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Class I Recalls Surge To Highest Point Ever; FDA Not Sure Why

This article was originally published in The Silver Sheet

Executive Summary

The number of high-risk Class I medical device recalls skyrocketed to its highest point ever last year, leaving FDA officials to ponder what could have caused the dramatic upswing.

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CDRH Terminating High-Risk Device Recalls Faster As Class I’s Increase In 2012

As the number of class I recalls climbed to a historic high in 2012, CDRH was already taking action to more quickly terminate such high-risk recalls. The device center beefed up its class I recall close-out process by developing a template to standardize terminations and ensure that recalls were appropriately addressed by manufacturers. “What we’re looking to do is to move beyond just removing the recalled device from the shelf,” CDRH official Ann Ferriter said. Officials at device firms Philips Medical Systems and Cordis sense that FDA has become more stringent, requiring nearly 100 percent of product pulled from the market before declaring a recall closed. Meanwhile, CDRH is tackling recall-related provisions outlined in the FDA Safety and Innovation Act, and an ex-FDA official explains why he believes the number of overall recalls jumped 9 percent in 2012.

CDRH And Industry Action Spurs Largest Annual Device Recall Count In FDA History

Device recalls increased 33 percent in 2011 because of FDA’s work to reduce a backlog of unclassified recalls, manufacturer concern about nonconforming products and the agency’s sharp focus on radiological device safety, among other explanations. “The elimination of the recall backlog in ORA and the center, as well as enhanced industry reporting, were big factors across all FDA-regulated products,” said Ann Ferriter, director of the Division of Risk Management Operations in CDRH’s Office of Compliance. And the center is continuing to improve: In the first quarter of FY 2012, it achieved an 80 percent on-time classification rate thanks to work by its “Recall Process Improvement Project,” which is due to wrap up by Oct. 31. In related news, Congress may consider legislation requiring FDA to establish a program to routinely assess recall information, and ORA is looking to beef up its recall audit check process.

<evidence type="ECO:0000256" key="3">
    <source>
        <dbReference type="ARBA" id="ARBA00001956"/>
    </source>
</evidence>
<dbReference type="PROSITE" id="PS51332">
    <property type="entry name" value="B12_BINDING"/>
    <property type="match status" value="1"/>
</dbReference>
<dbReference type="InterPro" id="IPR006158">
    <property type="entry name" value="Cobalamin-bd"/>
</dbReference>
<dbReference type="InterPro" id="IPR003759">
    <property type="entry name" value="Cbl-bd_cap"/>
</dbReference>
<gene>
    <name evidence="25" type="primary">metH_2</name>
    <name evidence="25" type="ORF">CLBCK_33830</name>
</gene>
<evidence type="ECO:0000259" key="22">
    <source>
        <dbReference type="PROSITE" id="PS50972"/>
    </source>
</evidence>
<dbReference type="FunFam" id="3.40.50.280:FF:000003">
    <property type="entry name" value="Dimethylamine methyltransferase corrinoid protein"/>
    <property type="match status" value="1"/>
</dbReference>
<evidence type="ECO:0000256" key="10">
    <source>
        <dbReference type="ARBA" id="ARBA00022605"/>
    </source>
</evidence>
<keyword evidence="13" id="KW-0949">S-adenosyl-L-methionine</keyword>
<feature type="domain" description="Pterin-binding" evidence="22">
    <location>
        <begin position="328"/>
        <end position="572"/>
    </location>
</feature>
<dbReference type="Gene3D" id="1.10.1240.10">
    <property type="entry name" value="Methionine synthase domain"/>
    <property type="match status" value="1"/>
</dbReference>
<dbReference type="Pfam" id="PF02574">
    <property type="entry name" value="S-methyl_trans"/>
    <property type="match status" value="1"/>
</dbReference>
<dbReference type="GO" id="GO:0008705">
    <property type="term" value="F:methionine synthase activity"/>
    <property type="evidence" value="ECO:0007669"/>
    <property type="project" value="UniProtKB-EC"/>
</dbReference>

Editor’s Picks – Three Notable ‘Silver Sheet’ Stories From 2011

Top stories of 2011. “Silver Sheet” readers were most interested in recalls, an FDA plan to boost device quality and process validation tips.

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